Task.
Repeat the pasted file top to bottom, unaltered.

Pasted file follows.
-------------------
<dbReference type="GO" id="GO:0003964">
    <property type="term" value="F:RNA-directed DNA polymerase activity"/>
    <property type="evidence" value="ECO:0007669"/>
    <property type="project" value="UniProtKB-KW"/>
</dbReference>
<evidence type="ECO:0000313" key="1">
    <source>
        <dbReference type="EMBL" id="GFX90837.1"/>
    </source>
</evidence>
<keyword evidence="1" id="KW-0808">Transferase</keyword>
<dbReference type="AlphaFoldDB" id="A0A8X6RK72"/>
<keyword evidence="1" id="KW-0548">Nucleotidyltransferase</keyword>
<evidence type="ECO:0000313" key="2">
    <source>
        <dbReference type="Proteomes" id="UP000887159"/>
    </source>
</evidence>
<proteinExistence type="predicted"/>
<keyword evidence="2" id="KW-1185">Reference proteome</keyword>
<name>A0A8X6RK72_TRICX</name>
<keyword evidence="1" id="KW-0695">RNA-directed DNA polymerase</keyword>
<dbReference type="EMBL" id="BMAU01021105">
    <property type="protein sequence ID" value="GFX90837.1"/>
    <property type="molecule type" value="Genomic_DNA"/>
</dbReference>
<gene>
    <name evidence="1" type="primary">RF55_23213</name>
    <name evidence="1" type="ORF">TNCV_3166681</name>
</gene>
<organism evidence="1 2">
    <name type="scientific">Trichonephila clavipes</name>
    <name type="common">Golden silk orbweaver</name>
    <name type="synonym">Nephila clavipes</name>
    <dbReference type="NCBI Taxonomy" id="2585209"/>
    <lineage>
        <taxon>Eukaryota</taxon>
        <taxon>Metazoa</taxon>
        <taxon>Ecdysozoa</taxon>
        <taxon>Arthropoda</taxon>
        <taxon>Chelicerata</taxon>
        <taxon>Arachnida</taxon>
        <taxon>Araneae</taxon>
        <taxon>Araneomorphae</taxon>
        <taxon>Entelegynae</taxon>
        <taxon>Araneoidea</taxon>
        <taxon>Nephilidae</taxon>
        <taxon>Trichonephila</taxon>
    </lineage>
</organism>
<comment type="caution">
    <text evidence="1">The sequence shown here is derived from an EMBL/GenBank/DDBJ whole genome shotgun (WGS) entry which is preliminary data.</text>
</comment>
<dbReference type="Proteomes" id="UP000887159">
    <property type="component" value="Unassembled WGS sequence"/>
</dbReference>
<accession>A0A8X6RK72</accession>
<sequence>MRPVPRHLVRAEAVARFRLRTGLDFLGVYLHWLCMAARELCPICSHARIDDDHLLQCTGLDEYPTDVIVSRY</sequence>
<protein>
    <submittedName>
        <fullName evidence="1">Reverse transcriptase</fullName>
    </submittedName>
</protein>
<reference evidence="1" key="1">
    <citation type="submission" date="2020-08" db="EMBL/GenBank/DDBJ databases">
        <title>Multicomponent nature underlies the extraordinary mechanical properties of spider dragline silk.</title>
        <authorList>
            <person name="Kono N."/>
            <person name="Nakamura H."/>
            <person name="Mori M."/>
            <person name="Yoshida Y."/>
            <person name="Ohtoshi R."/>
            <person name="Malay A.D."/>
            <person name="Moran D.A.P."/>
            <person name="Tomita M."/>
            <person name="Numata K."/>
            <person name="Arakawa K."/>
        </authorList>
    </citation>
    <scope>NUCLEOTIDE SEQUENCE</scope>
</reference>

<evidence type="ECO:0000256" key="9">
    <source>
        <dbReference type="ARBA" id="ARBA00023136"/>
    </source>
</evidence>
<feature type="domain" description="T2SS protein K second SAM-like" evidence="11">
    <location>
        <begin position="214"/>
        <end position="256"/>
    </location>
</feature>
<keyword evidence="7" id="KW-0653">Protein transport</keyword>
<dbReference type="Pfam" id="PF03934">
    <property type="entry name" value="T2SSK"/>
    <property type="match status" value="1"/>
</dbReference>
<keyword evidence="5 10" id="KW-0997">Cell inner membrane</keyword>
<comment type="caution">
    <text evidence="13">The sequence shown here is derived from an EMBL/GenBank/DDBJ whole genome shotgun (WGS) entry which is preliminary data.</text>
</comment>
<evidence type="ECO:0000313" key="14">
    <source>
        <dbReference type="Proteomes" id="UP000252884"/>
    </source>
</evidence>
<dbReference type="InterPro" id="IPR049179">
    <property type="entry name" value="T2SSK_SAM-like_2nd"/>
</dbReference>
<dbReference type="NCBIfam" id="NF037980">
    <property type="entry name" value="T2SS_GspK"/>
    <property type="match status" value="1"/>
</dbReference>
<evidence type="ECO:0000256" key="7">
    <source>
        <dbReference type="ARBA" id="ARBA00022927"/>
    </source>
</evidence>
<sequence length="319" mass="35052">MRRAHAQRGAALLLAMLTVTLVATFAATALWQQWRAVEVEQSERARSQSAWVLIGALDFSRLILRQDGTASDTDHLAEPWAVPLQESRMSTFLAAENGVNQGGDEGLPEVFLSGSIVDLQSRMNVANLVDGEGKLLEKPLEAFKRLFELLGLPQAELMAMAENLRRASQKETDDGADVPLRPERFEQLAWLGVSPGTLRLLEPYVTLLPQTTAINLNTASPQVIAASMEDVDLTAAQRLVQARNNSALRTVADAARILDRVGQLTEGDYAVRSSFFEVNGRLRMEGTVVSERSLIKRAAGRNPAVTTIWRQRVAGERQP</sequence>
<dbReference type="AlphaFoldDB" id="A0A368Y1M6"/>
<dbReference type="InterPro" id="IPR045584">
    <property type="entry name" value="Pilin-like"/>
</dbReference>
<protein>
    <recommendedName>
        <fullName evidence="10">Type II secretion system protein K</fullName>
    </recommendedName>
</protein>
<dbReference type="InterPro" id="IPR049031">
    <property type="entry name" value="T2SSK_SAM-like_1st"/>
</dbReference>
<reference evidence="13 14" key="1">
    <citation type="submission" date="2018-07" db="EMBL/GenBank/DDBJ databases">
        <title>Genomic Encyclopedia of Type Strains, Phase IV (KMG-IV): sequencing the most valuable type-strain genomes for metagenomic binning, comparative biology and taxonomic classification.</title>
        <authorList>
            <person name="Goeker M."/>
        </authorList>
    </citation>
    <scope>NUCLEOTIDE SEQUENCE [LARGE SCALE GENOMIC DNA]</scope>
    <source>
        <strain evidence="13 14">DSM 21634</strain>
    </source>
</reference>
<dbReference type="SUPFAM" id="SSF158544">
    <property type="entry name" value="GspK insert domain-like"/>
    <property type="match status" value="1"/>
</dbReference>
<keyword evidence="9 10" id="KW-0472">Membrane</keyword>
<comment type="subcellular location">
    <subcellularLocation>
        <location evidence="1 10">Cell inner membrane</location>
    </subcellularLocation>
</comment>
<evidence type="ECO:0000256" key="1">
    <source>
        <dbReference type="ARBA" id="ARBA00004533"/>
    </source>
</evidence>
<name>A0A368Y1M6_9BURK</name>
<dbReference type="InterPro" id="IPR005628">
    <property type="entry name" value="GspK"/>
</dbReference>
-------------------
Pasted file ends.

<dbReference type="GO" id="GO:0003964">
    <property type="term" value="F:RNA-directed DNA polymerase activity"/>
    <property type="evidence" value="ECO:0007669"/>
    <property type="project" value="UniProtKB-KW"/>
</dbReference>
<evidence type="ECO:0000313" key="1">
    <source>
        <dbReference type="EMBL" id="GFX90837.1"/>
    </source>
</evidence>
<keyword evidence="1" id="KW-0808">Transferase</keyword>
<dbReference type="AlphaFoldDB" id="A0A8X6RK72"/>
<keyword evidence="1" id="KW-0548">Nucleotidyltransferase</keyword>
<evidence type="ECO:0000313" key="2">
    <source>
        <dbReference type="Proteomes" id="UP000887159"/>
    </source>
</evidence>
<proteinExistence type="predicted"/>
<keyword evidence="2" id="KW-1185">Reference proteome</keyword>
<name>A0A8X6RK72_TRICX</name>
<keyword evidence="1" id="KW-0695">RNA-directed DNA polymerase</keyword>
<dbReference type="EMBL" id="BMAU01021105">
    <property type="protein sequence ID" value="GFX90837.1"/>
    <property type="molecule type" value="Genomic_DNA"/>
</dbReference>
<gene>
    <name evidence="1" type="primary">RF55_23213</name>
    <name evidence="1" type="ORF">TNCV_3166681</name>
</gene>
<organism evidence="1 2">
    <name type="scientific">Trichonephila clavipes</name>
    <name type="common">Golden silk orbweaver</name>
    <name type="synonym">Nephila clavipes</name>
    <dbReference type="NCBI Taxonomy" id="2585209"/>
    <lineage>
        <taxon>Eukaryota</taxon>
        <taxon>Metazoa</taxon>
        <taxon>Ecdysozoa</taxon>
        <taxon>Arthropoda</taxon>
        <taxon>Chelicerata</taxon>
        <taxon>Arachnida</taxon>
        <taxon>Araneae</taxon>
        <taxon>Araneomorphae</taxon>
        <taxon>Entelegynae</taxon>
        <taxon>Araneoidea</taxon>
        <taxon>Nephilidae</taxon>
        <taxon>Trichonephila</taxon>
    </lineage>
</organism>
<comment type="caution">
    <text evidence="1">The sequence shown here is derived from an EMBL/GenBank/DDBJ whole genome shotgun (WGS) entry which is preliminary data.</text>
</comment>
<dbReference type="Proteomes" id="UP000887159">
    <property type="component" value="Unassembled WGS sequence"/>
</dbReference>
<accession>A0A8X6RK72</accession>
<sequence>MRPVPRHLVRAEAVARFRLRTGLDFLGVYLHWLCMAARELCPICSHARIDDDHLLQCTGLDEYPTDVIVSRY</sequence>
<protein>
    <submittedName>
        <fullName evidence="1">Reverse transcriptase</fullName>
    </submittedName>
</protein>
<reference evidence="1" key="1">
    <citation type="submission" date="2020-08" db="EMBL/GenBank/DDBJ databases">
        <title>Multicomponent nature underlies the extraordinary mechanical properties of spider dragline silk.</title>
        <authorList>
            <person name="Kono N."/>
            <person name="Nakamura H."/>
            <person name="Mori M."/>
            <person name="Yoshida Y."/>
            <person name="Ohtoshi R."/>
            <person name="Malay A.D."/>
            <person name="Moran D.A.P."/>
            <person name="Tomita M."/>
            <person name="Numata K."/>
            <person name="Arakawa K."/>
        </authorList>
    </citation>
    <scope>NUCLEOTIDE SEQUENCE</scope>
</reference>

<evidence type="ECO:0000256" key="9">
    <source>
        <dbReference type="ARBA" id="ARBA00023136"/>
    </source>
</evidence>
<feature type="domain" description="T2SS protein K second SAM-like" evidence="11">
    <location>
        <begin position="214"/>
        <end position="256"/>
    </location>
</feature>
<keyword evidence="7" id="KW-0653">Protein transport</keyword>
<dbReference type="Pfam" id="PF03934">
    <property type="entry name" value="T2SSK"/>
    <property type="match status" value="1"/>
</dbReference>
<keyword evidence="5 10" id="KW-0997">Cell inner membrane</keyword>
<comment type="caution">
    <text evidence="13">The sequence shown here is derived from an EMBL/GenBank/DDBJ whole genome shotgun (WGS) entry which is preliminary data.</text>
</comment>
<evidence type="ECO:0000313" key="14">
    <source>
        <dbReference type="Proteomes" id="UP000252884"/>
    </source>
</evidence>
<dbReference type="InterPro" id="IPR049179">
    <property type="entry name" value="T2SSK_SAM-like_2nd"/>
</dbReference>
<dbReference type="NCBIfam" id="NF037980">
    <property type="entry name" value="T2SS_GspK"/>
    <property type="match status" value="1"/>
</dbReference>
<evidence type="ECO:0000256" key="7">
    <source>
        <dbReference type="ARBA" id="ARBA00022927"/>
    </source>
</evidence>
<sequence length="319" mass="35052">MRRAHAQRGAALLLAMLTVTLVATFAATALWQQWRAVEVEQSERARSQSAWVLIGALDFSRLILRQDGTASDTDHLAEPWAVPLQESRMSTFLAAENGVNQGGDEGLPEVFLSGSIVDLQSRMNVANLVDGEGKLLEKPLEAFKRLFELLGLPQAELMAMAENLRRASQKETDDGADVPLRPERFEQLAWLGVSPGTLRLLEPYVTLLPQTTAINLNTASPQVIAASMEDVDLTAAQRLVQARNNSALRTVADAARILDRVGQLTEGDYAVRSSFFEVNGRLRMEGTVVSERSLIKRAAGRNPAVTTIWRQRVAGERQP</sequence>
<dbReference type="AlphaFoldDB" id="A0A368Y1M6"/>
<dbReference type="InterPro" id="IPR045584">
    <property type="entry name" value="Pilin-like"/>
</dbReference>
<protein>
    <recommendedName>
        <fullName evidence="10">Type II secretion system protein K</fullName>
    </recommendedName>
</protein>
<dbReference type="InterPro" id="IPR049031">
    <property type="entry name" value="T2SSK_SAM-like_1st"/>
</dbReference>
<reference evidence="13 14" key="1">
    <citation type="submission" date="2018-07" db="EMBL/GenBank/DDBJ databases">
        <title>Genomic Encyclopedia of Type Strains, Phase IV (KMG-IV): sequencing the most valuable type-strain genomes for metagenomic binning, comparative biology and taxonomic classification.</title>
        <authorList>
            <person name="Goeker M."/>
        </authorList>
    </citation>
    <scope>NUCLEOTIDE SEQUENCE [LARGE SCALE GENOMIC DNA]</scope>
    <source>
        <strain evidence="13 14">DSM 21634</strain>
    </source>
</reference>
<dbReference type="SUPFAM" id="SSF158544">
    <property type="entry name" value="GspK insert domain-like"/>
    <property type="match status" value="1"/>
</dbReference>
<keyword evidence="9 10" id="KW-0472">Membrane</keyword>
<comment type="subcellular location">
    <subcellularLocation>
        <location evidence="1 10">Cell inner membrane</location>
    </subcellularLocation>
</comment>
<evidence type="ECO:0000256" key="1">
    <source>
        <dbReference type="ARBA" id="ARBA00004533"/>
    </source>
</evidence>
<name>A0A368Y1M6_9BURK</name>
<dbReference type="InterPro" id="IPR005628">
    <property type="entry name" value="GspK"/>
</dbReference>